Sharanjeet who’s now based in B.C. has mastered raga, an improvised melodic formula that’s foundational to Indian classic musical. He’s staging ‘The Raga Experience’ this week as part of a suite of concerts featuring B.C. musicians in the lead-up to the Juno Awards on March 24. “This instrument, this music is 5,000 years old,” he said. “It has a legacy and through that we express ourselves.”
He was 15 when he started playing the sitar — a decade behind when many instrumental virtuosos get their start. The day he first played, it was early morning and Mand sat outside cross-legged. “You’re in a very spiritual kind of posture,” he said. “As soon as I held my sitar, the entire perception of the world sort of changed.”
Kids can lose the novelty of an instrument over time, he said, whereas he relished in experimentation and freewheeling performance.
Mand’s parents weren’t pleased. He practised in ten-hour stretches — a feat given the contortion required to play — sapping his energy from school work. “They all saw me as a budding scientist,” he said. “My relatives and neighbours were saying, ‘Look what your son is doing. Stop him. It was difficult.'”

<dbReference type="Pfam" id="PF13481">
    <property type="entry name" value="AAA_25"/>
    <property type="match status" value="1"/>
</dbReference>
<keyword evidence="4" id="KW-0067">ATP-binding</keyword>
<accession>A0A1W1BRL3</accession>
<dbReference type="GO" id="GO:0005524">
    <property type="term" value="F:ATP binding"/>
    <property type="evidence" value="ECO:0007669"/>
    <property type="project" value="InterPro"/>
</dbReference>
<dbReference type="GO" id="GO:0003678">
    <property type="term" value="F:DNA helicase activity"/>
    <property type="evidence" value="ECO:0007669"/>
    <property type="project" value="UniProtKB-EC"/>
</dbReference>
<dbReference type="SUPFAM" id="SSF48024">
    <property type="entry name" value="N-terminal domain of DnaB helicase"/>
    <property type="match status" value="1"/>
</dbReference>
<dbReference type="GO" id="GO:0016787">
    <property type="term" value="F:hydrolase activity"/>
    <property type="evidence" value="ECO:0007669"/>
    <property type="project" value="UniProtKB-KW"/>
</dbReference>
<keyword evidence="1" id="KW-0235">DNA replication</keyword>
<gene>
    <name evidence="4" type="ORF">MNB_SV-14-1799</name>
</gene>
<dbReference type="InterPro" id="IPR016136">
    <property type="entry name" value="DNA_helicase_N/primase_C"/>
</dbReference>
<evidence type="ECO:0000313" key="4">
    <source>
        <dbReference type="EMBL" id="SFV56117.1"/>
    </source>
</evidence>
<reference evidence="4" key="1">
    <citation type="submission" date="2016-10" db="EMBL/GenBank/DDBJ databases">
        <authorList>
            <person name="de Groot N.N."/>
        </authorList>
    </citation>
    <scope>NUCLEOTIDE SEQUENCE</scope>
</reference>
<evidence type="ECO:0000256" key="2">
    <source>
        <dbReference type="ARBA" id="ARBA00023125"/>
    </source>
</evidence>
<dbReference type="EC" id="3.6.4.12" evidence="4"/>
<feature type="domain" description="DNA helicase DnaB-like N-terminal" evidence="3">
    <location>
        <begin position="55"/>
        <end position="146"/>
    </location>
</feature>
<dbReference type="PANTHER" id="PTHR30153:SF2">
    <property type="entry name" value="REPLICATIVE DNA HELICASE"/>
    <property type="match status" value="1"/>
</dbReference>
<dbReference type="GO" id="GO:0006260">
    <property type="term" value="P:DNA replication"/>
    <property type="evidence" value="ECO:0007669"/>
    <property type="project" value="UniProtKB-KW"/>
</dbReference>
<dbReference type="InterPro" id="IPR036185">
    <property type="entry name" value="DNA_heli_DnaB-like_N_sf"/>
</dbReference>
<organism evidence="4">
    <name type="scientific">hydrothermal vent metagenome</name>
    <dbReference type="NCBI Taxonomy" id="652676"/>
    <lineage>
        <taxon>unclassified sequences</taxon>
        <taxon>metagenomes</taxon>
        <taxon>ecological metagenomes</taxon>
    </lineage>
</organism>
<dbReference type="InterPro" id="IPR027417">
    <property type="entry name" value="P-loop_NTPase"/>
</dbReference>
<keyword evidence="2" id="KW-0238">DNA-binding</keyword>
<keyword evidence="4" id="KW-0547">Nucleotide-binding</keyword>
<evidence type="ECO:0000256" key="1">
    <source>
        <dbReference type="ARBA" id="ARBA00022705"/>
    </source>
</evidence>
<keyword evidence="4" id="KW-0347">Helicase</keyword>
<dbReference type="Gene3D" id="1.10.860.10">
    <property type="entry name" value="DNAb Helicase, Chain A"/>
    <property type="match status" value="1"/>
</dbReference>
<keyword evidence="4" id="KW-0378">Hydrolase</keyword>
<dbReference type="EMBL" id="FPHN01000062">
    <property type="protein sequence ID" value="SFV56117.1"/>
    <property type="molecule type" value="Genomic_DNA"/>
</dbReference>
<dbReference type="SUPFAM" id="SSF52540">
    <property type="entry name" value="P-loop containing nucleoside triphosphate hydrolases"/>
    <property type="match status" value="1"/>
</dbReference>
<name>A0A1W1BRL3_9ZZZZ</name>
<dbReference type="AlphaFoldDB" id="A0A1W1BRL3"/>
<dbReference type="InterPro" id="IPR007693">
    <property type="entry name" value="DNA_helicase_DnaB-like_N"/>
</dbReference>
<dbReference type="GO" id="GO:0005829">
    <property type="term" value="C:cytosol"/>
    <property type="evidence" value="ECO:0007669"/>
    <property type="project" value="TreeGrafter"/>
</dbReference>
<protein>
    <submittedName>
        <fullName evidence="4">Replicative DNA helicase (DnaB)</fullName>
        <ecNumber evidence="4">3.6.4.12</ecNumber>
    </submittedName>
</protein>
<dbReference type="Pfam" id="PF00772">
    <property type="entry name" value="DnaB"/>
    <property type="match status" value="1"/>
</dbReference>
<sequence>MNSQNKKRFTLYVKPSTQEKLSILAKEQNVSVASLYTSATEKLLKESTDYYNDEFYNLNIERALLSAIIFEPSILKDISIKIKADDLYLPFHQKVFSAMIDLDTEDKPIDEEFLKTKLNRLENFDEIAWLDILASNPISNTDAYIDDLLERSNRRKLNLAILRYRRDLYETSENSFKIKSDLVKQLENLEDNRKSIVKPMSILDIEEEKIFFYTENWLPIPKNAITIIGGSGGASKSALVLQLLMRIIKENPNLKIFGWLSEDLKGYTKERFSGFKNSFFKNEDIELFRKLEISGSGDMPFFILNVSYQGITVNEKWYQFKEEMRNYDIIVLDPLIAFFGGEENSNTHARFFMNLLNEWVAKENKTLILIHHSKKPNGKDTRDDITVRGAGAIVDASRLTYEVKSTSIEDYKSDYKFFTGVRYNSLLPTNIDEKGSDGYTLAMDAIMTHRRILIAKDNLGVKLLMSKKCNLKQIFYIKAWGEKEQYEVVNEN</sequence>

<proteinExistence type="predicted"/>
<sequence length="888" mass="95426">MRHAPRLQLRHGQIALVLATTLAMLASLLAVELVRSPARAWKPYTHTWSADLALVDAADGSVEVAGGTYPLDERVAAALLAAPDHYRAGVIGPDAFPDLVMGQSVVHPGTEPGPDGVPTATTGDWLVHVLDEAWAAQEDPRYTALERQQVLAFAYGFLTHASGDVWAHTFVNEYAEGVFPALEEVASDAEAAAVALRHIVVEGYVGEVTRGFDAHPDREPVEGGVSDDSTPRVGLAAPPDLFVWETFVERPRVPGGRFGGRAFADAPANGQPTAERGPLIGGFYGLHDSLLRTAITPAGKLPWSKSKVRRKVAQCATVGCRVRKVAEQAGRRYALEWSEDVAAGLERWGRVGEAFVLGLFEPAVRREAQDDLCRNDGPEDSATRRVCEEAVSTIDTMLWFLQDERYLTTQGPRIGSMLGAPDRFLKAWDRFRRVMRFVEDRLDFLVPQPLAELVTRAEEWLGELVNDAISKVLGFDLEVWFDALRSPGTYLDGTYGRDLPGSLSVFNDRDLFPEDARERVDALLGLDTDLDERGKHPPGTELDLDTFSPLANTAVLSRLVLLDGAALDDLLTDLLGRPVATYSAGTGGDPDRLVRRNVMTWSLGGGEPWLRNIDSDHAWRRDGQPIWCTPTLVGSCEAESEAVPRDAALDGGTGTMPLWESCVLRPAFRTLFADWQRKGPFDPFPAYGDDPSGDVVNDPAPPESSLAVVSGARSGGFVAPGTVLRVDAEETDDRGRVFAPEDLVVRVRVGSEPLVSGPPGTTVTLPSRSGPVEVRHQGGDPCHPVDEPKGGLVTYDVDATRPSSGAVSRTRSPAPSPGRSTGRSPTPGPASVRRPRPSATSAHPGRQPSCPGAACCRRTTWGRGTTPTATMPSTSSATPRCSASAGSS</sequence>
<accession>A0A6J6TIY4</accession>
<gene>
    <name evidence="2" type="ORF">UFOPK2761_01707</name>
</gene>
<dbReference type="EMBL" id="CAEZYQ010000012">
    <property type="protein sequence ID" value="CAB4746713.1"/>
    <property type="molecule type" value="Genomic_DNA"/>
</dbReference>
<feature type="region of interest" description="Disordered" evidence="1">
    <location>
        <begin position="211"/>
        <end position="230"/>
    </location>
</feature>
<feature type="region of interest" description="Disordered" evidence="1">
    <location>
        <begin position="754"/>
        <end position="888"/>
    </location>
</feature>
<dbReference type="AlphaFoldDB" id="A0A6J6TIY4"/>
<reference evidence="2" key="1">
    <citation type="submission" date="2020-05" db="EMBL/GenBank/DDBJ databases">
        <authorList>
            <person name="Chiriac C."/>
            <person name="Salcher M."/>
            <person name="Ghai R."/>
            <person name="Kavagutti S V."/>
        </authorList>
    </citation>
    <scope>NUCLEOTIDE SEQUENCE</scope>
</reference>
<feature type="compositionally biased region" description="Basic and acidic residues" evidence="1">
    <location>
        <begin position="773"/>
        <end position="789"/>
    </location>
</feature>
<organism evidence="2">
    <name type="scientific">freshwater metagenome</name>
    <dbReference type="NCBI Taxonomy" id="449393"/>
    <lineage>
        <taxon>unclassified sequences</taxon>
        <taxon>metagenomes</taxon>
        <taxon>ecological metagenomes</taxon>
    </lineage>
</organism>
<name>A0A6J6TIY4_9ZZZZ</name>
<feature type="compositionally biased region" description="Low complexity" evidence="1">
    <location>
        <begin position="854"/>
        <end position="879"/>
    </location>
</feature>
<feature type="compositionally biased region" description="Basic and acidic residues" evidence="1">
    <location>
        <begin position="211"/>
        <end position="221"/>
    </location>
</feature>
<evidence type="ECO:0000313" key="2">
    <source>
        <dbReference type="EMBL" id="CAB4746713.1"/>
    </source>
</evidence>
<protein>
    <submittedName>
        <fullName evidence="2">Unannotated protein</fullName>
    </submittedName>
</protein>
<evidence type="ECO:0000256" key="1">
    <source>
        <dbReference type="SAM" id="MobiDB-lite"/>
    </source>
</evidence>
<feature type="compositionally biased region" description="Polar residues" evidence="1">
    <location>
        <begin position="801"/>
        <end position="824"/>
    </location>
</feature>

Straddling two forms
Mand’s passion intensified and he soon won his parents’ support. At age 16, he staged his first performance at a Mother Theresa homage concert in India. He became one of the first Indian musicians to teach western classical music at an Indian institute. “Sometimes it’s a conflict between two forms,” he said. “My aim is to actually mix them and find something that does justice to both, without compromising anything.”
As Vois Creatives says; ‘’This is a key time to participate, gather and show solidarity, take a leap of faith towards cultural congruency with & for fellow artists, leaders & as a cultural collective for the social and economic creative growth.’’
To listen to him: http://www.cbc.ca/listen/shows/north-by-northwest/episode/15526525